Sometimes I find a book that is old and smelly, or damaged in a way that makes it less appealing to look at, and I can’t bring myself to discard it because a little girl has written her name in crayon on the inside cover or the words are printed so crisply that I run my fingers across them like bedsheets with a high thread count.

“Are you talking to the books again?”

“Yes, sorry.”

“Well, as long as they don’t respond.”



Why Dylan Farrow is Brave

It’s not my intent to argue Woody Allen’s guilt or innocence. For better or worse, plenty of other people have done that already. I’d rather focus on part of Dylan Farrow’s open letter that addresses the many other sexual assault survivors out there who are still afraid to tell their stories.

Farrow’s open letter is harrowing, painful, clear, challenging. It’s the letter someone writes after many years of suffering, having finally found a stable position of strength and support to speak from. Her story is not an easy one to tell, whether or not the accused is famous and beloved. According to the Rape, Abuse, & Incest National Network, “an average of 60% of assaults in the last five years were not reported”. I personally have several friends who have never even told their families about the sexual assault they experienced. Many of them have horror stories of mental health professionals regarding them coldly and skeptically once they tried to tell their story. A perusal of Project Unbreakable on Tumblr (though it certainly deserves more than a perusal) quickly illustrates how often victim testimonies are met with hostility and skepticism by families, friends, medical professionals, and police.

It’s understandable to an extent. Most cases of sexual assault are made by individuals the victim knows personally, and more than likely the friends and family know this person, too. It’s hard to accept that a person you regarded as “good” and safe has sexually assaulted someone you care about. On the scale of insensitive responses, at best the loved one tries to find out if there’s been a misunderstanding and at worst the loved one accuses the victim of lying or deserving it.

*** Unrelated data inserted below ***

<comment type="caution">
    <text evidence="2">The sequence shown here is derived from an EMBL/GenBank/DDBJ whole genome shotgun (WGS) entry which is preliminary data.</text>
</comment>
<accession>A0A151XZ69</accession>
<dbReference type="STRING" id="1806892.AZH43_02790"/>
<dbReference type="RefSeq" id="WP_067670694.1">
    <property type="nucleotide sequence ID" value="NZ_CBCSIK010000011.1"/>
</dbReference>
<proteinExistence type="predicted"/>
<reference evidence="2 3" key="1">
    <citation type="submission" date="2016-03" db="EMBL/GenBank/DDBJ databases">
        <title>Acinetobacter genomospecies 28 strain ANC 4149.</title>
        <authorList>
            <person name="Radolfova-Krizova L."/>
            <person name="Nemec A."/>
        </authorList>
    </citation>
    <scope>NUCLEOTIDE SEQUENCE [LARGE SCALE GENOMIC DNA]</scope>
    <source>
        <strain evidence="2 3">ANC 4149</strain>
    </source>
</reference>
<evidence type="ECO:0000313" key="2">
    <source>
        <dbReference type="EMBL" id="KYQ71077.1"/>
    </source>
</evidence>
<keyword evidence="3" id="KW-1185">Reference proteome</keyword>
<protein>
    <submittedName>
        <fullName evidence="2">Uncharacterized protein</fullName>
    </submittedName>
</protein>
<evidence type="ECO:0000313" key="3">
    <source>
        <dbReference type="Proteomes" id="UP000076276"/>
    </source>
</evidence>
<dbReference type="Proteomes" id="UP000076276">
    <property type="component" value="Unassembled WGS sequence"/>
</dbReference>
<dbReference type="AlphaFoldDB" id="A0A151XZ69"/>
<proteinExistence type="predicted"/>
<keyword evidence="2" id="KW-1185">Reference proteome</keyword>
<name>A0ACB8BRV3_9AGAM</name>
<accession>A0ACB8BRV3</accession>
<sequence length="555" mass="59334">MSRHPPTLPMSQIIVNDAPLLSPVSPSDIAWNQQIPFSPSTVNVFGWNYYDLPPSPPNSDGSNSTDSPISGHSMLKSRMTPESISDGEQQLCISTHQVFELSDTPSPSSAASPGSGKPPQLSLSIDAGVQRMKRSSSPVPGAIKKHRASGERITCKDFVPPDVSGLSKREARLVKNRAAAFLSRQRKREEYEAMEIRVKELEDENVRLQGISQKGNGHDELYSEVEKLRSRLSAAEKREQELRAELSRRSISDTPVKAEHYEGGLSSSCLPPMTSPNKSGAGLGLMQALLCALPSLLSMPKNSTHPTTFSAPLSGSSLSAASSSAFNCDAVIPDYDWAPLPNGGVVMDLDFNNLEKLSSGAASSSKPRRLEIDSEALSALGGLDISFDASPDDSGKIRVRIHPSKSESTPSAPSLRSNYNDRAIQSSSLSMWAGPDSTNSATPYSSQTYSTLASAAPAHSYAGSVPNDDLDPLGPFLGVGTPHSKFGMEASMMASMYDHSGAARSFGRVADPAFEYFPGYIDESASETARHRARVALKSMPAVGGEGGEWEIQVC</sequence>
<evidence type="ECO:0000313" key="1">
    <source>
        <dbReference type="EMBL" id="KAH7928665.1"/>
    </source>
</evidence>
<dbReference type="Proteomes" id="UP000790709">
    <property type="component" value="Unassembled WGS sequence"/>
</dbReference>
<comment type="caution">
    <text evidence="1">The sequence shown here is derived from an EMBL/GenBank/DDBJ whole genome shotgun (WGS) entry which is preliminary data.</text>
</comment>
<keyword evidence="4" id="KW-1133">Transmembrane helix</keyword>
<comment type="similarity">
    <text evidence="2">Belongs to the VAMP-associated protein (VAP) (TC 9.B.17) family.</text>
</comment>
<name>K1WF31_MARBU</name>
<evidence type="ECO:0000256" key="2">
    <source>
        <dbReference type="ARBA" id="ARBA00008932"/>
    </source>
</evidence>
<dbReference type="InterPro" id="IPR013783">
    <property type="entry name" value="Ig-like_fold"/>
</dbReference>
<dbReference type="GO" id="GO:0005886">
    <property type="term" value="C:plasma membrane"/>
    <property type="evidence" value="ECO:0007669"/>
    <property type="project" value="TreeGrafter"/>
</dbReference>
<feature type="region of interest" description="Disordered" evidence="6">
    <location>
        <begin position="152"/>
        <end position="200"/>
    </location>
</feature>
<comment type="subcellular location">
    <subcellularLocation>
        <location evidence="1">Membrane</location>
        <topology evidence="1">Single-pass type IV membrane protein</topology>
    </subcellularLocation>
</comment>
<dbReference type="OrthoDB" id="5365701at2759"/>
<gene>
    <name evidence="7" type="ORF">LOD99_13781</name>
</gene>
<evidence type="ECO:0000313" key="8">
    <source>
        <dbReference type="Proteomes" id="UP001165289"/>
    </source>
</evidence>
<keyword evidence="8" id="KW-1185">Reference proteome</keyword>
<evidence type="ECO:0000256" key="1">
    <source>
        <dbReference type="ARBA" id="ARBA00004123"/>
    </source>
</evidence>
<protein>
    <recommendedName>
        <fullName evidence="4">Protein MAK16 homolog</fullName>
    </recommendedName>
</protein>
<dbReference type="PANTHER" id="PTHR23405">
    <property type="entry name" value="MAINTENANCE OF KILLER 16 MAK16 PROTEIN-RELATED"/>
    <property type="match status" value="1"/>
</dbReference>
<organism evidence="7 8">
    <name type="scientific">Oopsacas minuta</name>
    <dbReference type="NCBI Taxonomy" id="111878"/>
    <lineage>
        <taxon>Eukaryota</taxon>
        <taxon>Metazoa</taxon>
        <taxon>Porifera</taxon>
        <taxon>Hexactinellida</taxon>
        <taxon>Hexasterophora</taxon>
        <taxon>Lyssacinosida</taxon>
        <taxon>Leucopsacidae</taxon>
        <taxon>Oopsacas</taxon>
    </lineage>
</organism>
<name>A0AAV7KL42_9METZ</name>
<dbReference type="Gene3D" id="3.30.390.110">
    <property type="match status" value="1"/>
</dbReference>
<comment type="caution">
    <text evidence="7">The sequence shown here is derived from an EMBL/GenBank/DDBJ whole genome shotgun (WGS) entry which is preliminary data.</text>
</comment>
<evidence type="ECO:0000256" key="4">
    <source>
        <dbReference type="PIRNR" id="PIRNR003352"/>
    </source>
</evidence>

This is part of the reason it matters so much that Farrow was able to publicly share her story on her own terms and that as fellow humans our first response is to listen. If you already decided that you knew what happened before reading her statement, you are just as guilty of bias as the “lynch mob” you rail against. If you already decided you knew what happened before reading her statement, you are part of the problem.

We need to have space in our society for victims to speak and to be given the benefit of empathetic doubt. Even if the account given by Farrow is not factually true, that doesn’t necessarily mean that she is a liar. Instead, let’s consider that she is a woman who genuinely, unwaveringly believes that she was molested by her adopted father when she was seven years old. This account is supported by her mother and brother. There is no evidence and no legal recourse.

That is tragic. That is common. Whether or not it happened, she has carried a terrible pain and fear inside her throughout her whole life. The evidence of suggestibility of children does not exonerate Allen or condemn Farrow. If anything, it simply further implies that Farrow is not the scheming, lying cow some have claimed her to be. She has suffered. There is no justice for her, as there is no justice for many sexual assault victims.